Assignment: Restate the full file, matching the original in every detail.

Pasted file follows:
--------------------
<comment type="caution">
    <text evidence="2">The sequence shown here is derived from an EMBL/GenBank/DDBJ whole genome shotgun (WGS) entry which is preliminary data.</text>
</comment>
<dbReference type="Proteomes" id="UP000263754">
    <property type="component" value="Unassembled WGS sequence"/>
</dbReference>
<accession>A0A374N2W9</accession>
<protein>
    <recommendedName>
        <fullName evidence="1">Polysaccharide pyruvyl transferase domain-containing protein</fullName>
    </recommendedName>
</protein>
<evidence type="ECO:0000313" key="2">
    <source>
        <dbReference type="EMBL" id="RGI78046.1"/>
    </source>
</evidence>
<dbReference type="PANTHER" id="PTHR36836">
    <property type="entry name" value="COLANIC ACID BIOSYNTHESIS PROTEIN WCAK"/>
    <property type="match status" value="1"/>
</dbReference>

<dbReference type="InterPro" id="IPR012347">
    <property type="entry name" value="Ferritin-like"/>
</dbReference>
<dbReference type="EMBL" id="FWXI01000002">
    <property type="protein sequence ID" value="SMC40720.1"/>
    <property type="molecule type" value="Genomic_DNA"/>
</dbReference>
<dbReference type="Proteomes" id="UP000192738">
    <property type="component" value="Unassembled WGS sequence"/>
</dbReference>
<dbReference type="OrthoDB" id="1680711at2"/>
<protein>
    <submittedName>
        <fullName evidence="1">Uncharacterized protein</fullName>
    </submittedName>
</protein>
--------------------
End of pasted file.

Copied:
<comment type="caution">
    <text evidence="2">The sequence shown here is derived from an EMBL/GenBank/DDBJ whole genome shotgun (WGS) entry which is preliminary data.</text>
</comment>
<dbReference type="Proteomes" id="UP000263754">
    <property type="component" value="Unassembled WGS sequence"/>
</dbReference>
<accession>A0A374N2W9</accession>
<protein>
    <recommendedName>
        <fullName evidence="1">Polysaccharide pyruvyl transferase domain-containing protein</fullName>
    </recommendedName>
</protein>
<evidence type="ECO:0000313" key="2">
    <source>
        <dbReference type="EMBL" id="RGI78046.1"/>
    </source>
</evidence>
<dbReference type="PANTHER" id="PTHR36836">
    <property type="entry name" value="COLANIC ACID BIOSYNTHESIS PROTEIN WCAK"/>
    <property type="match status" value="1"/>
</dbReference>

<dbReference type="InterPro" id="IPR012347">
    <property type="entry name" value="Ferritin-like"/>
</dbReference>
<dbReference type="EMBL" id="FWXI01000002">
    <property type="protein sequence ID" value="SMC40720.1"/>
    <property type="molecule type" value="Genomic_DNA"/>
</dbReference>
<dbReference type="Proteomes" id="UP000192738">
    <property type="component" value="Unassembled WGS sequence"/>
</dbReference>
<dbReference type="OrthoDB" id="1680711at2"/>
<protein>
    <submittedName>
        <fullName evidence="1">Uncharacterized protein</fullName>
    </submittedName>
</protein>